Having read about and witnessed scenes on television of the humanitarian disaster affecting refugees across Europe, I developed a desire to help in some form.
In February 2016, the United Nations Refugee Agency stated that “It is concerned about some 4000 refugees and migrants currently reported to be living in the Calais ‘jungle’ and almost 2500 in Grande-Synthe, on the edges of Dunkerque, often in dire circumstances, aggravated by the winter conditions. Of particular concern are hundreds of children, many of them travelling by themselves, who arrive at the informal camps in northern France in need of both shelter and adequate protection.”
When I came across a volunteering group called “Refugee Support First Aid & Care Team“—not an organisation but a group of volunteers, with aims similar to mine—I decided that I wanted to volunteer in Calais with them.
Along with a colleague Nazam Guffoor, who works with patients with learning difficulties, I made my way to Calais for the second May bank holiday period. After having dealt with a few red tape issues in Calais, the true horror of the situation became apparent when we entered the camp.
I saw children and adults walking with clearly inadequate shoes. Tents and structures put up for accommodation and various other uses, which had been battered by the elements. Outdoor washing areas and portaloos where hygiene and sanitation standards could be described as minimum to say the least. A couple of female volunteers informed me that they were avoiding drinking anything to avoid having to use these poorly managed toilets.
I could quickly perceive that this was an area of devastation with a complete failure of humanity. The simmering tension there was almost tangible following a camp fire and rival group fighting on the previous day, which had led to charity workers, migrants, and police all being injured.
The camp had a few roads, and these were made of stones and gravel. On one corner my car got stuck in the deep gravel and mud.
The sound of a stuck car and one full of goods drew unwanted attention, which I had been trying to avoid, and a large crowd. However, within seconds the crowd took it upon themselves to push my car out of the ditch to a place of safety. We had come to help these people in difficulty, and how the roles had been reversed.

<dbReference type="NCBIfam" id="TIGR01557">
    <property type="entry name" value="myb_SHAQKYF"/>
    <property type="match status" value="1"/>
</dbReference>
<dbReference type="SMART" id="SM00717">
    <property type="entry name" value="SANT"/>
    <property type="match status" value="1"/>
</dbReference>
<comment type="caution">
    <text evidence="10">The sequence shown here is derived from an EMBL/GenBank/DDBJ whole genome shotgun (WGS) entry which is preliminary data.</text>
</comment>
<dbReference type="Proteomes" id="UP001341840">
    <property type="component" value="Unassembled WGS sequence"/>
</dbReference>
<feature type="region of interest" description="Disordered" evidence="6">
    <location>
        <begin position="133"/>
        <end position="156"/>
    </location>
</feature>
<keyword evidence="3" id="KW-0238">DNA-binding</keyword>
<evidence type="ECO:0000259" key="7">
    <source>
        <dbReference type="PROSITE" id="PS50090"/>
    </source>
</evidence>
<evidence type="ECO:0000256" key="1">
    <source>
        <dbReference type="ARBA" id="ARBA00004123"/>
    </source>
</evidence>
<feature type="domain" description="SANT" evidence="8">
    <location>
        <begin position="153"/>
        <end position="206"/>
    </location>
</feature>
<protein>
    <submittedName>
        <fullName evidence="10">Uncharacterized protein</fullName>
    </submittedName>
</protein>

After my car trouble, we reached the Refugee Support First Aid & Care Team’s medical camp that consisted of three caravans. Present were two translators and a variety of amazing volunteers who I had the pleasure to work alongside over the next couple of days. There was a retired GP, an A&E SHO, a psychologist, and a wonderful podiatry team—who taught me a lot of dressing and strapping techniques over the course of our work together. It turned out to be an amazing multidisciplinary team.
I saw a range of patients and treated them in a fast turnover time. All of the patients waited for their turn without a single moan, contrasting with the usual hospital headaches one can face. While managing the patients I heard a lot of incredible stories of what the refugees had faced in their lives. They had come from across the world including Afghanistan, Eritrea, Iran, Iraq, Pakistan, Syria, and Sudan.
Patients and management
I encountered lots of coughs and chest infections consistent with sleeping in the outside cold. I treated wounds, abrasions, conjunctivitis, eye problems due to police CS gas spray, baton injuries, muscle sprains, head and ear aches, and I saw a few pregnant women. A few abscesses were drained, I carried out basic treatment of fractures with bandaging and strapping, and I referred those who required more specialist management to the local hospital, Jules Ferry “Salam” centre, which would be accessible after the weekend. This included a patient with possible TB or malaria. Other patients seen included those with tonsillitis, skin ulcers, dental problems, burns, fungal toe infections, allergies, hay fever, and gastric reflux issues. Normally, the medical camp would run until sunset, but because of the recent fighting it was agreed that the camp would close at around 5pm.
When it was time to leave I felt that I’d gained a unique experience, which has given me a different perspective on dealing with some of the daily problems I can encounter in the NHS day job. As, sadly, no end seems in sight I plan to return to the camp.
The following are a few organisations or groups that may interest those who wish to volunteer in some capacity.
Convoy to Calais—Stand up to racism: Saturday 18 June
Goher Rahbour is a general surgery registrar ST5 on a North West London general surgery training rotation.
Competing interests: None declared.